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The People United… Review

September 10, 2010

1) New Living Quarters are almost done!
2) Looks like we’ll be on rush hour Wednesdays for the Fall…. 4-6pm.  Will be stretching out the type of musics you normally hear as I double the length of the show.

I wrote this for http://www.classicalreview.co.uk/ and we had agreed on some changes a few months back, and I never got to them.  It also seems like the site’s in a bit of limbo while @WrenAmok on twitter takes care of some other things, so I’m going to post it now as is…

A recurring Theme

Frederic Rzewski (b. April 13, 1938, USA) began his musical career as a concert pianist performing challenging repertoire for both the performing and listener, such as the composers Stockhausen and Boulez.  At the same time, Rzewski was becoming politically radical.  His leftist views in some ways contradicted his musical output; Rzewski was not the first composer to recognize that the public had a lot of difficulty appreciating and understanding contemporary music.  Aaron Copland, among others, dealt with this issue earlier in the 20thCentury.  Rzewski sought to explore the style of music he performed while addressing his populist perspective.  He was able to combine this duality in a number of works, including Coming Together (1971, about the Attica Prison Riots), North American Ballads (1979, uses Labor Songs as its material), and The People United Will Never Be Defeated (1975).

Significant Variation

Based on the Chilean Protest Song ¡El pueblo unido jamás será vencido! by the composer Sergio Ortega, Rzewski’s piece is a Theme and Variations.  Make that Thirty Six Variations.  Add in the theme and the reprise of the theme and an optional improvisation, the entire piece clocks in at sixty four minutes and change.  The length isn’t meant to intimidate listeners; it is actually a feature of the work.  Rzewski was attempting to illustrate the determination, size, and strength of the People in the face of oppression.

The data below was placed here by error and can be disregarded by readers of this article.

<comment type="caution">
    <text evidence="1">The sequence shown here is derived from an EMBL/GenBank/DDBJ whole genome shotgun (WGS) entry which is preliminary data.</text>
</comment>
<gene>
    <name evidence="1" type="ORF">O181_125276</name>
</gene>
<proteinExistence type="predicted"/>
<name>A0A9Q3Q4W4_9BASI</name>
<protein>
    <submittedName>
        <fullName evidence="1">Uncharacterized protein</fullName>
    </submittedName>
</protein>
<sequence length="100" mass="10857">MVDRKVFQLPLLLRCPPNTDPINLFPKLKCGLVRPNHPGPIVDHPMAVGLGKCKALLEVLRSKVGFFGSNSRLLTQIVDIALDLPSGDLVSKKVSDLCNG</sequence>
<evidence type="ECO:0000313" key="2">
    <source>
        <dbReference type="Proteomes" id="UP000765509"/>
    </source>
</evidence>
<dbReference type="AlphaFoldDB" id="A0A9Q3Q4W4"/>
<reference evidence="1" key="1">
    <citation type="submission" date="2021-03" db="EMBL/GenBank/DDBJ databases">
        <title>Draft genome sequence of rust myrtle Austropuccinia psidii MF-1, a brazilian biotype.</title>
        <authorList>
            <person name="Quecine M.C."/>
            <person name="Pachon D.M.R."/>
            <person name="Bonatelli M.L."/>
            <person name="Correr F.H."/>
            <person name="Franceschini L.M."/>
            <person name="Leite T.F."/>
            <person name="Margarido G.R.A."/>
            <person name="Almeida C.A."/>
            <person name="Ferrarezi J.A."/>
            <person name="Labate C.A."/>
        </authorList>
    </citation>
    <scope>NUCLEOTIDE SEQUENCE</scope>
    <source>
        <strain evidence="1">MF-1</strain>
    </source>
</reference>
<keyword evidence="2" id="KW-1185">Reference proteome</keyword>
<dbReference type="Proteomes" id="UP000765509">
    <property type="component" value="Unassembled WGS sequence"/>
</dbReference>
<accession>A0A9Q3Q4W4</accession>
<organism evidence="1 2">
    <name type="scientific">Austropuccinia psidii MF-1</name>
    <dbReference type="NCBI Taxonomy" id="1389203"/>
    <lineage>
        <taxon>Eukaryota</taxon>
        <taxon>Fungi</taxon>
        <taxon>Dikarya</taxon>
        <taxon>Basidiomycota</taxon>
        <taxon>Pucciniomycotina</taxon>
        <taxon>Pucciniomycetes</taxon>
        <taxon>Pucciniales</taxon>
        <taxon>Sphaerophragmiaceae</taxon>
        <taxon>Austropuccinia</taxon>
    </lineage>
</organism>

Even if a listener was unaware of the musical program the work presents, the experience of hearing The People United… is simply breathtaking.  It is clear when listening to the excellent new recording of the work by Kai Schumacher that the demands on the performer are extreme.  Rzewski makes ample use of the extended techniques, or unorthodox ways to play the instrument.  Some of the unconventional sounds you can hear in The People United… are harmonics, or ghostly reverberations from the piano strings, whistling, yelling, and striking the piano’s lid (Track 3, 5:30 and elsewhere).  Despite all this, the music does not take on a stance of being intimidating.  The fury of the subject matter is meant to be felt with the listener, rather than at the listener. Rzewski establishes this connection to the listener by inviting them into his quieter moments.  One of many examples is Variation Twenty Five.  This moment is like a quiet internal monologue (Track 6, 0:30), and it sets the stage for more difficult moments in the work.  The music also covers a lot of ground stylistically, at times exploring jazz, romantic piano music, and modernism.  The shifting styles of the music can even be heard in the first statement of the theme (Track 1, 0:15).

Reprise

In the end, this leaves the listener with a broad experience.  While one may not identify with Rzewski’s politics, The People United… provides a very human explanation of them.  The music also gives a political voice to the pianist.  In this case, Kai Schumacher is able to express his views through art, a more civil and humane way to express them than violence or screaming, and for a musician more direct.  Such a declaration by both a skilled performer and composer cannot be ignored by any listener.

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